The Narrative of the Olympics Is What the Media Wants It to Be

The fascinating part of the Olympics to me isn’t just how badly NBC manages to screw everyone. It isn’t even the athletic achievements. What really catches my attention is the way certain stories are presented. We get fed storylines by the media to make us feel sympathetic towards one athlete, or disdainful towards another. It’s amazing how perspective on someone’s story makes a huge difference.

Let’s look at the story of athlete A. There were major expectations placed on this athlete in Beijing, and she sadly failed to deliver. In the four years since, she’s suffered some ups and downs, including injury. She was raised by a single mother, who struggled to support her family. As a teenager, she had to choose between her sport and her family, and she chose to train with a coach instead of moving with her mother and siblings. Now she’s an adult, an accomplished athlete, in a sport where the base pay is basically nil, so she hustles, gets her endorsements, puts up decent performances, and makes a good living.

Then there’s athlete B. Sure, she’s had a sob story childhood, but so did many of the athletes in the Olympics. What matters here is that Athlete B is an unabashed famewhore. She isn’t as good as the worlds best, yet everyone knows her name. She’ll endorse anything for a buck, and she rivals “Real Housewives” for self promotion in the media. Meanwhile, she doesn’t deserve any of it, because why should she get attention when someone with more talent isn’t being profiled?

You may have figured out by now that A and B are the same athlete-Lolo Jones. How you look at her is probably colored by the media. If you read the New York Times, you might not see a strong woman who came from nothing to be successful, you might see a famewhore who overshadows her teammates. That’s how the New York Times portrayed Jones over the weekend, and she has said it was hurtful enough to affect her eventual performance in the 100 meter hurdles. Meanwhile, Slate has torn the New York Times to pieces in two articles about this. One does a fantastic job of exorciating the Times for blasting Lolo Jones for her endorsements, when every athlete is hustling for a chance to make some money. The other pointed out that while the Times is insane and harsh, it is true that prettier athletes get more attention from the media…however, that’s not Lolo Jones’ fault, despite how badly the Times wanted it to be.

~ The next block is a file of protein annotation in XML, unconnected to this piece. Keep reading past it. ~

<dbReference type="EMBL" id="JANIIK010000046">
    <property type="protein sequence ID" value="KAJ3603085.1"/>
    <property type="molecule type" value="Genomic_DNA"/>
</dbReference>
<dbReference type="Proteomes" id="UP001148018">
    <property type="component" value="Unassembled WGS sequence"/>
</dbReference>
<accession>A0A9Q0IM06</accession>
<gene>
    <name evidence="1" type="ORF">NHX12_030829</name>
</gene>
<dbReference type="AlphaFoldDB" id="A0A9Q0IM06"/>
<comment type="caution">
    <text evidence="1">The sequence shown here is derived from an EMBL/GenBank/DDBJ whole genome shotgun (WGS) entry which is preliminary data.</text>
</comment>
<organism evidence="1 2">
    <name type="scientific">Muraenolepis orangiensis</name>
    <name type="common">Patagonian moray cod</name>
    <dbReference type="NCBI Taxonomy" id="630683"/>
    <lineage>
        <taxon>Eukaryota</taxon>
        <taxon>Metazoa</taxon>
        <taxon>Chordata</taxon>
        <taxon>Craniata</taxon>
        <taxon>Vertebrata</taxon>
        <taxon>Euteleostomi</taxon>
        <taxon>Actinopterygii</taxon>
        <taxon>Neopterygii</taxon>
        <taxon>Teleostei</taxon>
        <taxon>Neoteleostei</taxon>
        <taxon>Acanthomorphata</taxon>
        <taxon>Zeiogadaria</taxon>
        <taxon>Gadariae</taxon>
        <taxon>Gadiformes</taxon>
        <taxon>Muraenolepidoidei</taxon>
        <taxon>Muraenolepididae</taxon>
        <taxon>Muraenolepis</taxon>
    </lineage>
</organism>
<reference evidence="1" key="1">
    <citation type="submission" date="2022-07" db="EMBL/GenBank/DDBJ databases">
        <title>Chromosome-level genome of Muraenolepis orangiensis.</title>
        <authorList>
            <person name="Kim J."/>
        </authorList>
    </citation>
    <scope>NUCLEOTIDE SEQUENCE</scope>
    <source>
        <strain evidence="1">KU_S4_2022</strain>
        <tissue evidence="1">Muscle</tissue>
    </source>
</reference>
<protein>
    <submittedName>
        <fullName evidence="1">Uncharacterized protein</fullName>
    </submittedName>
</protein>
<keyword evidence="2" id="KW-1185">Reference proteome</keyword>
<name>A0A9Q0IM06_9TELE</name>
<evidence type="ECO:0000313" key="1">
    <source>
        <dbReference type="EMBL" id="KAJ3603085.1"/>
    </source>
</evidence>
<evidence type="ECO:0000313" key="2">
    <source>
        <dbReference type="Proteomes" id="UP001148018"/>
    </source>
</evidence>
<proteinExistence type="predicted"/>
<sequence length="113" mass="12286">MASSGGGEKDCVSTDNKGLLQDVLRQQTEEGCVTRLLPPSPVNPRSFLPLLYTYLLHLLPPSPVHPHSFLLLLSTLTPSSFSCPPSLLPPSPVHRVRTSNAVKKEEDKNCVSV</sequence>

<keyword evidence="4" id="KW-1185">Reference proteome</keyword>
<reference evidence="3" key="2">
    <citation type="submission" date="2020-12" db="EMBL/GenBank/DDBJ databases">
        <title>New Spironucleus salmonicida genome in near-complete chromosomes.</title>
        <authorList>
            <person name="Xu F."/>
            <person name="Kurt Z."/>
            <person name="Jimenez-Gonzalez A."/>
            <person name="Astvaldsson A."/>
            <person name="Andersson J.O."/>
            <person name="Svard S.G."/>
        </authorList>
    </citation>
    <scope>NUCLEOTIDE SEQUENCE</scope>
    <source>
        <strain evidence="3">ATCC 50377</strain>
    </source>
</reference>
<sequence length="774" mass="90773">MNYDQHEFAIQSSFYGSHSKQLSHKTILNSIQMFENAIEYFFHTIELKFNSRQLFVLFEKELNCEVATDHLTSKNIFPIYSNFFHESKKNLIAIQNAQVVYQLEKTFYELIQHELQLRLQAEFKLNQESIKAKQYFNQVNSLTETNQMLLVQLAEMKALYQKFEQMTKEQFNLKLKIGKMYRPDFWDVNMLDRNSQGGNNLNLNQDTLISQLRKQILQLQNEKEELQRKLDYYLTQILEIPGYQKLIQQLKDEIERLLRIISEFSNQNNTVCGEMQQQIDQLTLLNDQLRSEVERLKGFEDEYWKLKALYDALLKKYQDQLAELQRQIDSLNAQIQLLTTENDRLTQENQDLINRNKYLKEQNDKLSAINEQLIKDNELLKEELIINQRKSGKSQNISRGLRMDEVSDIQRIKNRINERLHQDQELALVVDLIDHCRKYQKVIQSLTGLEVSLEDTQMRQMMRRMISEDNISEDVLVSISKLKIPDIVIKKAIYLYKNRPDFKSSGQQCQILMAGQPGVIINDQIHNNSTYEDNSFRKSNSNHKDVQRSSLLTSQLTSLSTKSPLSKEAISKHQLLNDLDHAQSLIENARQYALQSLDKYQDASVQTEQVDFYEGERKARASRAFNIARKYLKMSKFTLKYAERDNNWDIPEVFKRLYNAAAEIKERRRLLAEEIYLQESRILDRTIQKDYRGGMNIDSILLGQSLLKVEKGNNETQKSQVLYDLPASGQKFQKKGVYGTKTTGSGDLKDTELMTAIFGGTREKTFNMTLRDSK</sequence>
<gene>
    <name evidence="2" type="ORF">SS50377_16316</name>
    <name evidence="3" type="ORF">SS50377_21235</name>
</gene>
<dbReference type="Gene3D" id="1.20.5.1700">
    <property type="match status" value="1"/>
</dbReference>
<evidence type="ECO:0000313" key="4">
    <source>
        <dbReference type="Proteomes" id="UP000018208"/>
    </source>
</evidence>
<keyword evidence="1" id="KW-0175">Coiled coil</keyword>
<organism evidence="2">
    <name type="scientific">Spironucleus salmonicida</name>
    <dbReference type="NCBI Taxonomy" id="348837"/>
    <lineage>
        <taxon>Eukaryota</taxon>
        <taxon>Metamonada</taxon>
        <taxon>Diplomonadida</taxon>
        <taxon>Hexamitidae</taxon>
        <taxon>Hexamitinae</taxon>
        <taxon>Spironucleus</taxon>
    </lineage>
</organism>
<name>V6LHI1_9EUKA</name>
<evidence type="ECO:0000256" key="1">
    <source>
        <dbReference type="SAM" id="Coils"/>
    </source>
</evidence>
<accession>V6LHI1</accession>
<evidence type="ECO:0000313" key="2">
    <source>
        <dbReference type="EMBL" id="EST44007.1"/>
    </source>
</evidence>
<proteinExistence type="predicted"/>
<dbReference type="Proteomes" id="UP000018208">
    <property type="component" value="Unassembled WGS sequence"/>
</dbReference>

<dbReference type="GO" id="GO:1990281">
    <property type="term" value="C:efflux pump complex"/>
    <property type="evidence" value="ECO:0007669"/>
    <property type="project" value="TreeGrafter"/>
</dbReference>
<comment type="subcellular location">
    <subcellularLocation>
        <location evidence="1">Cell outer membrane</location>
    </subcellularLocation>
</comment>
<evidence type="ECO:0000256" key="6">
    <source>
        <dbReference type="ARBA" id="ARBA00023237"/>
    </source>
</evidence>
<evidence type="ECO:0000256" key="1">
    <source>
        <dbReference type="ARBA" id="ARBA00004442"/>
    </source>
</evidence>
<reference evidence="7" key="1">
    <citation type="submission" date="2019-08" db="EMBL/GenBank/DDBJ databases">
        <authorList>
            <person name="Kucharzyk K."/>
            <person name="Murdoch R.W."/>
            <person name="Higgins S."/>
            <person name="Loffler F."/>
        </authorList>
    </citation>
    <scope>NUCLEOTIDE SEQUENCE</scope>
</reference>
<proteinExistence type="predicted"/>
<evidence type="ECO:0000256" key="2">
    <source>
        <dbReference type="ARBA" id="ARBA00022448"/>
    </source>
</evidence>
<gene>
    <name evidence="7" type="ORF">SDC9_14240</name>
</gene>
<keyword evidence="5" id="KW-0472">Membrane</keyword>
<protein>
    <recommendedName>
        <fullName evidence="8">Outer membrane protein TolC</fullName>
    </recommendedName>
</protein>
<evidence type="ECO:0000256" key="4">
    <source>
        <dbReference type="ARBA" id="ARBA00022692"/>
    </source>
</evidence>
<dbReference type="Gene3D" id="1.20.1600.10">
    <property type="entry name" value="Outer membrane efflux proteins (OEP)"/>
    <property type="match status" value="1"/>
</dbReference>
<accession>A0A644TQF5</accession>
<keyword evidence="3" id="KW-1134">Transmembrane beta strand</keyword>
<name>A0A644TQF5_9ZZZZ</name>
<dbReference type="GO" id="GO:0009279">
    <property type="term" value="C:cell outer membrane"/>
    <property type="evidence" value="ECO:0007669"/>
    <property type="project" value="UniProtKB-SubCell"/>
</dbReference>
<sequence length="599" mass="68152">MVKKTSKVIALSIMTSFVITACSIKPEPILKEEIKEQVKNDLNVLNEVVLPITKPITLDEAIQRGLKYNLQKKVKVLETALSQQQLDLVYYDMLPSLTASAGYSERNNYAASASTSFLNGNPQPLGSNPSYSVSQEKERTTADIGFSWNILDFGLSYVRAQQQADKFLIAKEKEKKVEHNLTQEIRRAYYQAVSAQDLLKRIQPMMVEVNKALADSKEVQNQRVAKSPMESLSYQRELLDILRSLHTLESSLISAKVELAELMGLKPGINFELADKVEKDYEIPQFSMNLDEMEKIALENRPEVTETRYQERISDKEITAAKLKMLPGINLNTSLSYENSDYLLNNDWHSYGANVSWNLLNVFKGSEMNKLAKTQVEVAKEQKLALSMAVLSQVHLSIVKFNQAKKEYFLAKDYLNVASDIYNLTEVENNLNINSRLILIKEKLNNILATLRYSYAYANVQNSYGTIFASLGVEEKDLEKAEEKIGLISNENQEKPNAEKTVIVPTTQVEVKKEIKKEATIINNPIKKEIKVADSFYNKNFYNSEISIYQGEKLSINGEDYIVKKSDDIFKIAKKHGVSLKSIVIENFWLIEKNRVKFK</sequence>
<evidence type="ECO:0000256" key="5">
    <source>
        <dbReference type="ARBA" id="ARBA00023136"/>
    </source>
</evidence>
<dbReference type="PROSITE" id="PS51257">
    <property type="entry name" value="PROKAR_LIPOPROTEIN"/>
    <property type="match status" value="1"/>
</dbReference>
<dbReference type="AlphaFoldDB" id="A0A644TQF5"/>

Honestly, the Times article made me insanely angry. I don’t even follow Lolo Jones that closely, but the Times was just so nasty that it turned me off as a reader. They nailed her to the wall for not being the strongest runner but getting a great deal of attention. But as we’ve said before, most athletes don’t make a ton of money. Jones was out with a back injury for several months, and during that time there was no injured reserve list, no team to pick up the slack, and no franchise to represent. She is a single runner, and if she drops off the radar and retires from running, she won’t have many endorsements in the future. So she’s better at advertising than other runners, and she looks good naked-so what? The New York Times had less to say about former doper Justin Gatlin winning a bronze medal (a far, far more controversial occurrence) than they did about Lolo Jones posing naked. It is not exactly a complement to the journalistic integrity of the Times that a clean, non-doping runner gets chewed up and spit out, while a cheater gets a glowing article with only passing mention of his crimes.

Not only does this whole thing make my blood boil on Lolo Jones’ behalf, but it makes me wonder how the media is shaping the narrative of the Olympics as a whole. As I said above, the Justin Gatlin story didn’t get a lot of attention. And the stories about Michael Phelps were enough to give someone whiplash; he’s going to make history, he’s a failure, he’s amazing…the story changed quickly because the media did not give anyone, least of all Phelps, a chance to let it play out naturally. Instead, the storyline had to be prepared, scripted, and presented in a nicely narrated fashion. Or, in the case of Lolo Jones, a rather harshly narrated one.

Obviously the media storm around the Olympics is something that happens every time. But this is an Olympics where social media makes everything interconnected, and as a result all the coverage becomes magnified. The New York Times may not have expected the vociferous and angry response to their “nasty gram” about Lolo Jones, but they should have. And we should all know better than to take any of it, good and bad, at face value.


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